AS: Yonder Mountain String Band was a good one. We drove 10 hours up to Northern California to a festival (not a bluegrass festival) called Gaia Festival. It had a great lineup but was completely different than all the other festivals we’d shot and the people did not look like the familiar “bluegrassers.” The festival grounds were pretty small and we had to find a good place to film that wouldn’t have any sound bleed from the main stage. Like the performance we shot with Crooked Still at the Festy, we went deep into the campgrounds to film. At this particular festival, there were people on the nude beach by the river, people blasting hip-hop around the site, and a lot more general craziness. We had a great time running interference, making sure a lot of those elements didn’t get in the way of the filming once we finally got the band to the location we chose to shoot.

DM: All in all, what do you hope The Porchlight Sessions will be able to accomplish?
AS: I hope to bring bluegrass into the world of mainstream cinema, appealing to a whole new audience of music-lovers while introducing people to where bluegrass came from and where perhaps it can go. I think the message of the film will help broaden opinions on the scope of what bluegrass is today and will also be a catalyst for people everywhere to get together to celebrate the music. I believe this film will be a great resource for generations to come.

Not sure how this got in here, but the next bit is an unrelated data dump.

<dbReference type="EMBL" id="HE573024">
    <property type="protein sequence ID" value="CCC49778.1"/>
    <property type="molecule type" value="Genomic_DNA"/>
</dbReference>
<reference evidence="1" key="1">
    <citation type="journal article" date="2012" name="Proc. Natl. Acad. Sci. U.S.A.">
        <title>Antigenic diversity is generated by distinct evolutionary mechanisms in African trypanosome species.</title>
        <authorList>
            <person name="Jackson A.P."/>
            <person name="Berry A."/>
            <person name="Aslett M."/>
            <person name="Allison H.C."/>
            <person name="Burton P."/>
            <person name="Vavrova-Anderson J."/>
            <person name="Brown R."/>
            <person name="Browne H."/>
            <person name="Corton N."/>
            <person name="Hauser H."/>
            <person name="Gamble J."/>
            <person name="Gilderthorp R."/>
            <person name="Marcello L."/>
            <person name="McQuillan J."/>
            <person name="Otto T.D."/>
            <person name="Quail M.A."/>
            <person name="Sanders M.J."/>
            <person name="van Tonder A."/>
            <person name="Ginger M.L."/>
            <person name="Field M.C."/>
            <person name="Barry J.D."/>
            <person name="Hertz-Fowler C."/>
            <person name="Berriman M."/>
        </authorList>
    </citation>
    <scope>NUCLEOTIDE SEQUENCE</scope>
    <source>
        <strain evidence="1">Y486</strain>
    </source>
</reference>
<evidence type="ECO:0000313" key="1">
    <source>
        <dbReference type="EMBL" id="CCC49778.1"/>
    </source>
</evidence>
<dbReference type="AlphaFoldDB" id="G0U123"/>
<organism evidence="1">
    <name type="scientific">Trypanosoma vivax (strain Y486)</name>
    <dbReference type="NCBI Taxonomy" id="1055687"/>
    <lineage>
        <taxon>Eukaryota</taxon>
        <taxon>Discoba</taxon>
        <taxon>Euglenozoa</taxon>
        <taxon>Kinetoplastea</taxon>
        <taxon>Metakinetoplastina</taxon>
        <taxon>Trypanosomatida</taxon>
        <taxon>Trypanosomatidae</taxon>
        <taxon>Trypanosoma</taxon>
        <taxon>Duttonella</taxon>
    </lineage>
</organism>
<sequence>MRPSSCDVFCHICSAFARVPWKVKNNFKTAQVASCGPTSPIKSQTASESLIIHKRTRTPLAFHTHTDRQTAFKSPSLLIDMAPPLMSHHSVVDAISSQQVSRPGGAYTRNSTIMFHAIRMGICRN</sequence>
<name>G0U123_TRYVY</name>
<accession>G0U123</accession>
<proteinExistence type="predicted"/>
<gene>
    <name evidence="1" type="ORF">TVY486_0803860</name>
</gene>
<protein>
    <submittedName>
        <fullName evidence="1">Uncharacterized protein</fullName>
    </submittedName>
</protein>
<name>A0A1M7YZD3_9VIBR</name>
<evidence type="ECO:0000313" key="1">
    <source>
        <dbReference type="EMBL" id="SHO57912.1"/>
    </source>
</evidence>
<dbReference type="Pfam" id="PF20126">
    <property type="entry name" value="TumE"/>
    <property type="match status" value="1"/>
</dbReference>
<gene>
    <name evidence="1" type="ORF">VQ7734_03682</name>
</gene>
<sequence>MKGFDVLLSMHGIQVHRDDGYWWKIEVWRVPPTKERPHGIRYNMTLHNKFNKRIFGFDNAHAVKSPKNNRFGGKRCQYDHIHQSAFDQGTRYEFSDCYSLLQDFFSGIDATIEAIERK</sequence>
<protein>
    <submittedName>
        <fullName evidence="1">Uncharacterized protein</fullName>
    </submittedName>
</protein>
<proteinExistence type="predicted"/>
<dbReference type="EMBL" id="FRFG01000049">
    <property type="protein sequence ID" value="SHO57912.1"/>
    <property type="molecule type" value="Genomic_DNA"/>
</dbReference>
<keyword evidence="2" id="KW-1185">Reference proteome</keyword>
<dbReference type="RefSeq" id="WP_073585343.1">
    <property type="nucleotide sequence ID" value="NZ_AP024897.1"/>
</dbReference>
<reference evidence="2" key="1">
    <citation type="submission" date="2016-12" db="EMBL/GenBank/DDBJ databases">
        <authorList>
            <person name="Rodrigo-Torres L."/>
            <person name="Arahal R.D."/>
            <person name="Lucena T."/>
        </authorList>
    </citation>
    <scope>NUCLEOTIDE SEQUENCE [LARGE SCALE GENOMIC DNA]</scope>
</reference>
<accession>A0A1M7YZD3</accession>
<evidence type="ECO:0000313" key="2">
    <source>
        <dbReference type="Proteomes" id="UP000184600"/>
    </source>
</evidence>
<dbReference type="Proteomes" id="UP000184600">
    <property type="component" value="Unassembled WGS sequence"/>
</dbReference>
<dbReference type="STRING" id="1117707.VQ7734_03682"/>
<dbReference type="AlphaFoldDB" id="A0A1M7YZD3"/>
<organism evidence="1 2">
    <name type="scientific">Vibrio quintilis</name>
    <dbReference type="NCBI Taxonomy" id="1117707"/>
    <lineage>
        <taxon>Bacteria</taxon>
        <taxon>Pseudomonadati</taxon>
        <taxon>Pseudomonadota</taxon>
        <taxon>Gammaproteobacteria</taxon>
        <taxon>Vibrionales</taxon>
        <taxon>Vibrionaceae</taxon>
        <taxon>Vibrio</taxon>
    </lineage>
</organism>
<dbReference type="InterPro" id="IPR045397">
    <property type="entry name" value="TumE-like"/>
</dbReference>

DM: Thank you so much for your time, Anna. I hope to be able to see you and The Porchlight Sessions again very soon!
AS: Thank you.

As you can tell, Anna did not cut any corners in the making of her film, and it definitely shows on screen. Her attention to detail pays off dividends. The artistic quality of The Porchlight Sessions elevates it from merely a documentary to a cinematic masterpiece. Anna does nothing but portray our music with professionalism and class. Hopefully, this film will spread a greater appreciation of our music to a mainstream audience. If you have the opportunity to see the movie, you will not be disappointed.

For more information on The Porchlight Sessions, be sure to visit

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About the Author

Daniel Mullins

Daniel Mullins is an IBMA award-winning journalist and broadcaster from southwestern Ohio, with an American Studies degree from Cedarville University. He hosts the Walls of Time: Bluegrass Podcast and his daily radio program, The Daniel Mullins Midday Music Spectacular, on the Real Roots Radio network. He also serves as the station’s music director, programming country, bluegrass, and Americana music.